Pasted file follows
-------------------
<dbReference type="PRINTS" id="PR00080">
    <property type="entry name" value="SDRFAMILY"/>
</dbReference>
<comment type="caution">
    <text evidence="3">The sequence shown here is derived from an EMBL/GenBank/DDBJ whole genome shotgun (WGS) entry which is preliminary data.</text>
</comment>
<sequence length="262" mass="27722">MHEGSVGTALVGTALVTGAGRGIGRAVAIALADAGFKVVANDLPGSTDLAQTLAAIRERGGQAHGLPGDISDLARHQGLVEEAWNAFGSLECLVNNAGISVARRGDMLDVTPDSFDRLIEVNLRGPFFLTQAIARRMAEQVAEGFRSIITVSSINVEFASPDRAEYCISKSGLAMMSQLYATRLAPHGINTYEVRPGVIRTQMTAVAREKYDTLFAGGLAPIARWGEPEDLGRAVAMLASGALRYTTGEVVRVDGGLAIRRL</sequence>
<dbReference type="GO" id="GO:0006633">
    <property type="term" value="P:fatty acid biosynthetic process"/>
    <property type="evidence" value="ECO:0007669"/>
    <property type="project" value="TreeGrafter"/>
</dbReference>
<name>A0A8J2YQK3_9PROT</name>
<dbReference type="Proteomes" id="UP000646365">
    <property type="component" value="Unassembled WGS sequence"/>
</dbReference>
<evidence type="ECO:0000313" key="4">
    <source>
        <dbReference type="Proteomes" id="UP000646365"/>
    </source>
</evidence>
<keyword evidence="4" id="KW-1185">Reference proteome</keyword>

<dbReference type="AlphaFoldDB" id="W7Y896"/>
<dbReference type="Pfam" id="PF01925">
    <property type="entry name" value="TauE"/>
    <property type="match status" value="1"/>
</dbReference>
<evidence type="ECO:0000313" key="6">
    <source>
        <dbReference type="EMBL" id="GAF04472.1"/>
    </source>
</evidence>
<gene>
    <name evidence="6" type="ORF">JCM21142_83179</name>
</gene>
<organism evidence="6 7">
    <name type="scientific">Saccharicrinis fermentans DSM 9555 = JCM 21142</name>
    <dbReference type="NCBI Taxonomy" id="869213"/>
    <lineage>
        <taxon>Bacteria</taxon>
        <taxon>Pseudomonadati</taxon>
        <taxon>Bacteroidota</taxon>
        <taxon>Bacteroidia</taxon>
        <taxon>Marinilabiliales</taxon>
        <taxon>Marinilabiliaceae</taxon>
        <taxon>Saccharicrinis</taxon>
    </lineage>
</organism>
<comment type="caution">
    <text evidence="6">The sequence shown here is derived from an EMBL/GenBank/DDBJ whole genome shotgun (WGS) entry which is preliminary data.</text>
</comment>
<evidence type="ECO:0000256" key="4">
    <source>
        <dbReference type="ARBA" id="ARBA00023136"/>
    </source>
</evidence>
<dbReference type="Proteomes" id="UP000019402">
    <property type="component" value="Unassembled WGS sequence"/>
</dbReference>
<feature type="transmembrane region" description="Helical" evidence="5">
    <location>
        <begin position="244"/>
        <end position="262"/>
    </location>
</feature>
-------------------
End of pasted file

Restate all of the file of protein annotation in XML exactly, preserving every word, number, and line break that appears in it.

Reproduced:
<dbReference type="PRINTS" id="PR00080">
    <property type="entry name" value="SDRFAMILY"/>
</dbReference>
<comment type="caution">
    <text evidence="3">The sequence shown here is derived from an EMBL/GenBank/DDBJ whole genome shotgun (WGS) entry which is preliminary data.</text>
</comment>
<sequence length="262" mass="27722">MHEGSVGTALVGTALVTGAGRGIGRAVAIALADAGFKVVANDLPGSTDLAQTLAAIRERGGQAHGLPGDISDLARHQGLVEEAWNAFGSLECLVNNAGISVARRGDMLDVTPDSFDRLIEVNLRGPFFLTQAIARRMAEQVAEGFRSIITVSSINVEFASPDRAEYCISKSGLAMMSQLYATRLAPHGINTYEVRPGVIRTQMTAVAREKYDTLFAGGLAPIARWGEPEDLGRAVAMLASGALRYTTGEVVRVDGGLAIRRL</sequence>
<dbReference type="GO" id="GO:0006633">
    <property type="term" value="P:fatty acid biosynthetic process"/>
    <property type="evidence" value="ECO:0007669"/>
    <property type="project" value="TreeGrafter"/>
</dbReference>
<name>A0A8J2YQK3_9PROT</name>
<dbReference type="Proteomes" id="UP000646365">
    <property type="component" value="Unassembled WGS sequence"/>
</dbReference>
<evidence type="ECO:0000313" key="4">
    <source>
        <dbReference type="Proteomes" id="UP000646365"/>
    </source>
</evidence>
<keyword evidence="4" id="KW-1185">Reference proteome</keyword>

<dbReference type="AlphaFoldDB" id="W7Y896"/>
<dbReference type="Pfam" id="PF01925">
    <property type="entry name" value="TauE"/>
    <property type="match status" value="1"/>
</dbReference>
<evidence type="ECO:0000313" key="6">
    <source>
        <dbReference type="EMBL" id="GAF04472.1"/>
    </source>
</evidence>
<gene>
    <name evidence="6" type="ORF">JCM21142_83179</name>
</gene>
<organism evidence="6 7">
    <name type="scientific">Saccharicrinis fermentans DSM 9555 = JCM 21142</name>
    <dbReference type="NCBI Taxonomy" id="869213"/>
    <lineage>
        <taxon>Bacteria</taxon>
        <taxon>Pseudomonadati</taxon>
        <taxon>Bacteroidota</taxon>
        <taxon>Bacteroidia</taxon>
        <taxon>Marinilabiliales</taxon>
        <taxon>Marinilabiliaceae</taxon>
        <taxon>Saccharicrinis</taxon>
    </lineage>
</organism>
<comment type="caution">
    <text evidence="6">The sequence shown here is derived from an EMBL/GenBank/DDBJ whole genome shotgun (WGS) entry which is preliminary data.</text>
</comment>
<evidence type="ECO:0000256" key="4">
    <source>
        <dbReference type="ARBA" id="ARBA00023136"/>
    </source>
</evidence>
<dbReference type="Proteomes" id="UP000019402">
    <property type="component" value="Unassembled WGS sequence"/>
</dbReference>
<feature type="transmembrane region" description="Helical" evidence="5">
    <location>
        <begin position="244"/>
        <end position="262"/>
    </location>
</feature>